With shares of Pfizer Inc. (NYSE:PFE) trading around $24.53, is PFE a Buy, a Wait and See, or a Stay Away? Let’s analyze the stock with the relevant sections of our CHEAT SHEET investing framework:

C = Catalyst for the Stock’s Movement

The big story for Pfizer has been Lyrica. This new drug is used for pain treatment. The biggest selling point is that Lyrica only needs to be taken once per day. There is only one other well-known pain drug on the market that only needs to be taken once per day, which is Eli Lilly’s (NYSE:LLY) Cymbalta. Even though Lyrica might have a bright future, it’s going to be difficult to compete with Cymbalta simply because Cymbalta can also be treated for depression. On the other hand, Lyrica has the potential to perform better than GlaxoSmithKline’s (NYSE:GSK) and Xenoport’s (NASDAQ:XNPT) Horizant, which serves the same purpose as Lyrica but must be taken multiple times per day.

Recently, Lyrica showed no significant reduction in seizures for patients with epilepsy. However, at the highest doses, 45.5% of patients experienced a 50% decrease in seizure frequency. This was better than the 35.8% reduction in the placebo group. While these are encouraging numbers, they still weren’t good enough for the FDA. The good news is that Pfizer isn’t the type of company that quits. They will continue with Phase 3 Trials soon and attempt to make any necessary adjustments.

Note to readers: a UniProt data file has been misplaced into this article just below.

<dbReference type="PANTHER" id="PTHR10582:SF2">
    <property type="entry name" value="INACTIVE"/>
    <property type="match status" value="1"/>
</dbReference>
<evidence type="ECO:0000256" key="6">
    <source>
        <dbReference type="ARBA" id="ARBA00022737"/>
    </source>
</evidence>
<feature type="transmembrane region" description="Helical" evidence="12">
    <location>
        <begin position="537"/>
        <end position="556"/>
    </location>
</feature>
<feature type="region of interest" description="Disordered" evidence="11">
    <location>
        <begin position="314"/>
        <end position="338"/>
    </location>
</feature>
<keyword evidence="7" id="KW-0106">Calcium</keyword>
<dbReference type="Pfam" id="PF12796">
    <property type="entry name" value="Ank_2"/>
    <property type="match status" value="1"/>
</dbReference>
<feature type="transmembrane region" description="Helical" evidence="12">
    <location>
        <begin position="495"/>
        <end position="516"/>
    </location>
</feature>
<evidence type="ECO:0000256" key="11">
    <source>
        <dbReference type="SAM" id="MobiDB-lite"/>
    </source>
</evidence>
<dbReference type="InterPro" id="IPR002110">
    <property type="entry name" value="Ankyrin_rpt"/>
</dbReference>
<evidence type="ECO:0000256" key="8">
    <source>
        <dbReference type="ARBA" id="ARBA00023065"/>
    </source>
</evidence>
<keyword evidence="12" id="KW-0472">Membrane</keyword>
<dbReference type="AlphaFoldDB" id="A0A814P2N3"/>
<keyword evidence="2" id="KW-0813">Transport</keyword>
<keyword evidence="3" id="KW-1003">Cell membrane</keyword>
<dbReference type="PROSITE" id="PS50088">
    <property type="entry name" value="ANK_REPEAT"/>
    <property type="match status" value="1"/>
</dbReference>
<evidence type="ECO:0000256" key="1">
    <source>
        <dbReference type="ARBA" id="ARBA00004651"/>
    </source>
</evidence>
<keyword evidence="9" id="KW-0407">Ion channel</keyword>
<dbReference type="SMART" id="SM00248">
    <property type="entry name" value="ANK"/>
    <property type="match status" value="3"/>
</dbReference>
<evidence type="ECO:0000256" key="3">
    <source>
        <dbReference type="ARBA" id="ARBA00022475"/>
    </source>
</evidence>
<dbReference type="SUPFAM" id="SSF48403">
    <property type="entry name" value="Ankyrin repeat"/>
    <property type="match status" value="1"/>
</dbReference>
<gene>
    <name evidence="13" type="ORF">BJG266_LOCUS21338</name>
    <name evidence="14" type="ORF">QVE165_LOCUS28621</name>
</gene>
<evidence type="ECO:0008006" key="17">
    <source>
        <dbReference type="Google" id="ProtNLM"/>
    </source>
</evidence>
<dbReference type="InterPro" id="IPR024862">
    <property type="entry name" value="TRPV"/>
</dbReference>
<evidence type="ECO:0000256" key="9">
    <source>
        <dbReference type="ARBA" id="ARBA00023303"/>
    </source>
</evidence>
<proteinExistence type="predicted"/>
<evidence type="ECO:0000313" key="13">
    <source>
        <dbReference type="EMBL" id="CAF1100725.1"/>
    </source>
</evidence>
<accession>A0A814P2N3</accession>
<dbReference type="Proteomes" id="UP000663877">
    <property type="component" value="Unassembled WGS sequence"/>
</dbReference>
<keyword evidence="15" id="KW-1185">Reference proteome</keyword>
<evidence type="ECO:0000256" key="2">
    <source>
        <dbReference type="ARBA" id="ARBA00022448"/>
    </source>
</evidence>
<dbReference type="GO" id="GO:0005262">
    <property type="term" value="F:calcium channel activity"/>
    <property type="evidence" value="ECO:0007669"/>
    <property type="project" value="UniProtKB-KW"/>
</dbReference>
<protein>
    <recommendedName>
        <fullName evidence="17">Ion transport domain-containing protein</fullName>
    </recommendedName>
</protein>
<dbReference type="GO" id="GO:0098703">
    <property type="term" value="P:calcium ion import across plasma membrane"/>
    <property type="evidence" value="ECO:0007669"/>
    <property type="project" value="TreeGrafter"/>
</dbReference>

With the potential of Lyrica and a 3.60% yield, Pfizer has attracted many investors over the past few years, which can be seen in the steady ascent of the stock price.

E = Debt to Equity Ratio is Close to Zero

Pfizer has a debt-to-equity ratio of .47.This is a safe and solid number. It’s also very similar to Eli Lilly’s debt-to-equity ratio of .34. The aforementioned Xenoport has an even more impressive debt-to-equity ratio of 0.00, but this is rare, especially in this sector. Pfizer looks a lot stronger than GlaxoSmithKline in this area, which has a debt-to-equity ratio of 2.49.

Pfizer has $23 billion in cash and $31.08 billion in debt. Eli Lilly has $6.90 billion in cash and $5.51 billion in debt. Xenoport has $114.8 million in cash and $0 in debt. GlaxoSmithKline has $5.83 billion in cash and $21.06 billion in debt.

T = Technicals on the Stock Chart are Strong

As of November 21, Pfizer has underperformed the S&P 500 over the past month. Pfizer has dropped 4.90% while the S&P 500 has dropped 2.94%. That said, Pfizer has outperformed the S&P 500 on a consistent basis over the long haul.

Year-to-date, Pfizer is up 16.58% while the S&P 500 is up 12.57%. Over the past calendar year, Pfizer is up 33.06% while the S&P 500 is up 16.77%. When you look at three-year returns, Pfizer is up 49.22% while the S&P 500 is up 35.44%.

Pfizer is currently trading a few cents below its 50-day SMA of 24.76. It’s trading a few cents above its 100-day SMA of 24.19. However, what stands out most is that it’s trading moderately higher than its 200-day moving average of 23.13.